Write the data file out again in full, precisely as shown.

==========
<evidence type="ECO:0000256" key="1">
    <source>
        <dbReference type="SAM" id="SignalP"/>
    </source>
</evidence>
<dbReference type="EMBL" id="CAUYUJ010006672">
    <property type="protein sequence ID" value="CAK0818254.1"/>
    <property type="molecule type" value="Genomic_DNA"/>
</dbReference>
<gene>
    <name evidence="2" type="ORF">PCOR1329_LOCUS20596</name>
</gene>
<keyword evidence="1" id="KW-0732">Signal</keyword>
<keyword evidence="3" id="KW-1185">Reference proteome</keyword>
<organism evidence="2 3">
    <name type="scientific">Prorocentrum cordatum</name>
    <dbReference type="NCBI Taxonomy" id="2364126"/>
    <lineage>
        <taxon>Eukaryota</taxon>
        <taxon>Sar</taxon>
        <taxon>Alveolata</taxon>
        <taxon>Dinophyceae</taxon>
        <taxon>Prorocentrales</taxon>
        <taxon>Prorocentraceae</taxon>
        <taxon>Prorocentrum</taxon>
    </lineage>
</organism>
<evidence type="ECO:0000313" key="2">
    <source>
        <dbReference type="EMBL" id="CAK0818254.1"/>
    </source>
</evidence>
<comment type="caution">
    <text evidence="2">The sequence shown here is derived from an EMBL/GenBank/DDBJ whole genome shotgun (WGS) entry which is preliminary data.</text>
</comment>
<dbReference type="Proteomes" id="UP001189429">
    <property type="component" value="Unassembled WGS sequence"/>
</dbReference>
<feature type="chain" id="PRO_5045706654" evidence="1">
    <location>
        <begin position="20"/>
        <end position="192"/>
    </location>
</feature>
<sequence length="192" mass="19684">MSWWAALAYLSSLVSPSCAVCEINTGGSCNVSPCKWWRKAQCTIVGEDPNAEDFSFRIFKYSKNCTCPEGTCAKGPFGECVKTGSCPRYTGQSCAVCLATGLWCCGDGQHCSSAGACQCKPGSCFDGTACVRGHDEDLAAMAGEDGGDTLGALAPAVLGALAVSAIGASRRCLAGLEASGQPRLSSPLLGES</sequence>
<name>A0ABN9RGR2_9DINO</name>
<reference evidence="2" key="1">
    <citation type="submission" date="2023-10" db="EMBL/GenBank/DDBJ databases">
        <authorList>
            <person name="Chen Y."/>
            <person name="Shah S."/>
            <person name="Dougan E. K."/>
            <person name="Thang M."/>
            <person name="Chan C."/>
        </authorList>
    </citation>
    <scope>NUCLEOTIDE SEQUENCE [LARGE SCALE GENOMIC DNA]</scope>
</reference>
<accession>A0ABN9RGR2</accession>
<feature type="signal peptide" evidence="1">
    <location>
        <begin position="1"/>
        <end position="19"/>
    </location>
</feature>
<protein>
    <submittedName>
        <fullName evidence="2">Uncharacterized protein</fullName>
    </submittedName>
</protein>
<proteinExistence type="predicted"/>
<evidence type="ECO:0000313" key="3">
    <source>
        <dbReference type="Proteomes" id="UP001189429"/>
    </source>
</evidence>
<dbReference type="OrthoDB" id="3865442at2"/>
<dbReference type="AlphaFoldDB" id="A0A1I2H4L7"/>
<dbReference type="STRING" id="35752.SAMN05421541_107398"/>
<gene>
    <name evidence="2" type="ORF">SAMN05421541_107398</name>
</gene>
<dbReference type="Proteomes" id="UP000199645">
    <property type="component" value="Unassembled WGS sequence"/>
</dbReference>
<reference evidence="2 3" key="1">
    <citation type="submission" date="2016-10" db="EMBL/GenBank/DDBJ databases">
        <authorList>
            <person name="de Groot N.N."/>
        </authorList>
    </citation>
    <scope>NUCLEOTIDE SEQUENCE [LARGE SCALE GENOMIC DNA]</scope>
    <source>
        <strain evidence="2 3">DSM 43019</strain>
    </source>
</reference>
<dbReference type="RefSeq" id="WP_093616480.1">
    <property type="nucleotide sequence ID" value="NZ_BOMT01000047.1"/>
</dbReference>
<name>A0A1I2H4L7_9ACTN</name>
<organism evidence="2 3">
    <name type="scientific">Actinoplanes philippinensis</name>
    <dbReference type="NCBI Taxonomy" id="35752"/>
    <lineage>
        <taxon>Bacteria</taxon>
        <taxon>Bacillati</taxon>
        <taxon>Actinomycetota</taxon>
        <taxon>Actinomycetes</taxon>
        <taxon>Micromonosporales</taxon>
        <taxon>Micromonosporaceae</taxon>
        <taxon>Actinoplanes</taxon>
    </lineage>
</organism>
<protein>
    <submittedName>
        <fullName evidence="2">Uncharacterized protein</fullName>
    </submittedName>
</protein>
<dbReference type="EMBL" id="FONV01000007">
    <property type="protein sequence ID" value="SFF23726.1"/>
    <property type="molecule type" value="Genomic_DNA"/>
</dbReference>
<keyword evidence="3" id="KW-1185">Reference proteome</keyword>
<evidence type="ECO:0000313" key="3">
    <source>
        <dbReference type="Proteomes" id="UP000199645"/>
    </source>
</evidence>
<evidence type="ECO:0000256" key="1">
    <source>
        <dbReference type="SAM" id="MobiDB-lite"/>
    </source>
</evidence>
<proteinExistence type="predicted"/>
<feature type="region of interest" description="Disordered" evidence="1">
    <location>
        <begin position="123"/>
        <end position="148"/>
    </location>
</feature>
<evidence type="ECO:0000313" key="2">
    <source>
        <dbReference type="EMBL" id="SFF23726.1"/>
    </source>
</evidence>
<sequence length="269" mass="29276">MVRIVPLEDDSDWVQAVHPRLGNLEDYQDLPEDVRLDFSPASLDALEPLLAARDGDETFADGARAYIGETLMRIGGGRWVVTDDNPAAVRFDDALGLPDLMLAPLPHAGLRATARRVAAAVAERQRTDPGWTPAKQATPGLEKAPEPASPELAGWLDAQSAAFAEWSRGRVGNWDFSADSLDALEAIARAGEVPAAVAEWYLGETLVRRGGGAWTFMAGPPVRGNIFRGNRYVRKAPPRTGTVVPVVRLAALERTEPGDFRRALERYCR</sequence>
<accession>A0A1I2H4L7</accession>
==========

<evidence type="ECO:0000256" key="1">
    <source>
        <dbReference type="SAM" id="SignalP"/>
    </source>
</evidence>
<dbReference type="EMBL" id="CAUYUJ010006672">
    <property type="protein sequence ID" value="CAK0818254.1"/>
    <property type="molecule type" value="Genomic_DNA"/>
</dbReference>
<gene>
    <name evidence="2" type="ORF">PCOR1329_LOCUS20596</name>
</gene>
<keyword evidence="1" id="KW-0732">Signal</keyword>
<keyword evidence="3" id="KW-1185">Reference proteome</keyword>
<organism evidence="2 3">
    <name type="scientific">Prorocentrum cordatum</name>
    <dbReference type="NCBI Taxonomy" id="2364126"/>
    <lineage>
        <taxon>Eukaryota</taxon>
        <taxon>Sar</taxon>
        <taxon>Alveolata</taxon>
        <taxon>Dinophyceae</taxon>
        <taxon>Prorocentrales</taxon>
        <taxon>Prorocentraceae</taxon>
        <taxon>Prorocentrum</taxon>
    </lineage>
</organism>
<evidence type="ECO:0000313" key="2">
    <source>
        <dbReference type="EMBL" id="CAK0818254.1"/>
    </source>
</evidence>
<comment type="caution">
    <text evidence="2">The sequence shown here is derived from an EMBL/GenBank/DDBJ whole genome shotgun (WGS) entry which is preliminary data.</text>
</comment>
<dbReference type="Proteomes" id="UP001189429">
    <property type="component" value="Unassembled WGS sequence"/>
</dbReference>
<feature type="chain" id="PRO_5045706654" evidence="1">
    <location>
        <begin position="20"/>
        <end position="192"/>
    </location>
</feature>
<sequence length="192" mass="19684">MSWWAALAYLSSLVSPSCAVCEINTGGSCNVSPCKWWRKAQCTIVGEDPNAEDFSFRIFKYSKNCTCPEGTCAKGPFGECVKTGSCPRYTGQSCAVCLATGLWCCGDGQHCSSAGACQCKPGSCFDGTACVRGHDEDLAAMAGEDGGDTLGALAPAVLGALAVSAIGASRRCLAGLEASGQPRLSSPLLGES</sequence>
<name>A0ABN9RGR2_9DINO</name>
<reference evidence="2" key="1">
    <citation type="submission" date="2023-10" db="EMBL/GenBank/DDBJ databases">
        <authorList>
            <person name="Chen Y."/>
            <person name="Shah S."/>
            <person name="Dougan E. K."/>
            <person name="Thang M."/>
            <person name="Chan C."/>
        </authorList>
    </citation>
    <scope>NUCLEOTIDE SEQUENCE [LARGE SCALE GENOMIC DNA]</scope>
</reference>
<accession>A0ABN9RGR2</accession>
<feature type="signal peptide" evidence="1">
    <location>
        <begin position="1"/>
        <end position="19"/>
    </location>
</feature>
<protein>
    <submittedName>
        <fullName evidence="2">Uncharacterized protein</fullName>
    </submittedName>
</protein>
<proteinExistence type="predicted"/>
<evidence type="ECO:0000313" key="3">
    <source>
        <dbReference type="Proteomes" id="UP001189429"/>
    </source>
</evidence>
<dbReference type="OrthoDB" id="3865442at2"/>
<dbReference type="AlphaFoldDB" id="A0A1I2H4L7"/>
<dbReference type="STRING" id="35752.SAMN05421541_107398"/>
<gene>
    <name evidence="2" type="ORF">SAMN05421541_107398</name>
</gene>
<dbReference type="Proteomes" id="UP000199645">
    <property type="component" value="Unassembled WGS sequence"/>
</dbReference>
<reference evidence="2 3" key="1">
    <citation type="submission" date="2016-10" db="EMBL/GenBank/DDBJ databases">
        <authorList>
            <person name="de Groot N.N."/>
        </authorList>
    </citation>
    <scope>NUCLEOTIDE SEQUENCE [LARGE SCALE GENOMIC DNA]</scope>
    <source>
        <strain evidence="2 3">DSM 43019</strain>
    </source>
</reference>
<dbReference type="RefSeq" id="WP_093616480.1">
    <property type="nucleotide sequence ID" value="NZ_BOMT01000047.1"/>
</dbReference>
<name>A0A1I2H4L7_9ACTN</name>
<organism evidence="2 3">
    <name type="scientific">Actinoplanes philippinensis</name>
    <dbReference type="NCBI Taxonomy" id="35752"/>
    <lineage>
        <taxon>Bacteria</taxon>
        <taxon>Bacillati</taxon>
        <taxon>Actinomycetota</taxon>
        <taxon>Actinomycetes</taxon>
        <taxon>Micromonosporales</taxon>
        <taxon>Micromonosporaceae</taxon>
        <taxon>Actinoplanes</taxon>
    </lineage>
</organism>
<protein>
    <submittedName>
        <fullName evidence="2">Uncharacterized protein</fullName>
    </submittedName>
</protein>
<dbReference type="EMBL" id="FONV01000007">
    <property type="protein sequence ID" value="SFF23726.1"/>
    <property type="molecule type" value="Genomic_DNA"/>
</dbReference>
<keyword evidence="3" id="KW-1185">Reference proteome</keyword>
<evidence type="ECO:0000313" key="3">
    <source>
        <dbReference type="Proteomes" id="UP000199645"/>
    </source>
</evidence>
<evidence type="ECO:0000256" key="1">
    <source>
        <dbReference type="SAM" id="MobiDB-lite"/>
    </source>
</evidence>
<proteinExistence type="predicted"/>
<feature type="region of interest" description="Disordered" evidence="1">
    <location>
        <begin position="123"/>
        <end position="148"/>
    </location>
</feature>
<evidence type="ECO:0000313" key="2">
    <source>
        <dbReference type="EMBL" id="SFF23726.1"/>
    </source>
</evidence>
<sequence length="269" mass="29276">MVRIVPLEDDSDWVQAVHPRLGNLEDYQDLPEDVRLDFSPASLDALEPLLAARDGDETFADGARAYIGETLMRIGGGRWVVTDDNPAAVRFDDALGLPDLMLAPLPHAGLRATARRVAAAVAERQRTDPGWTPAKQATPGLEKAPEPASPELAGWLDAQSAAFAEWSRGRVGNWDFSADSLDALEAIARAGEVPAAVAEWYLGETLVRRGGGAWTFMAGPPVRGNIFRGNRYVRKAPPRTGTVVPVVRLAALERTEPGDFRRALERYCR</sequence>
<accession>A0A1I2H4L7</accession>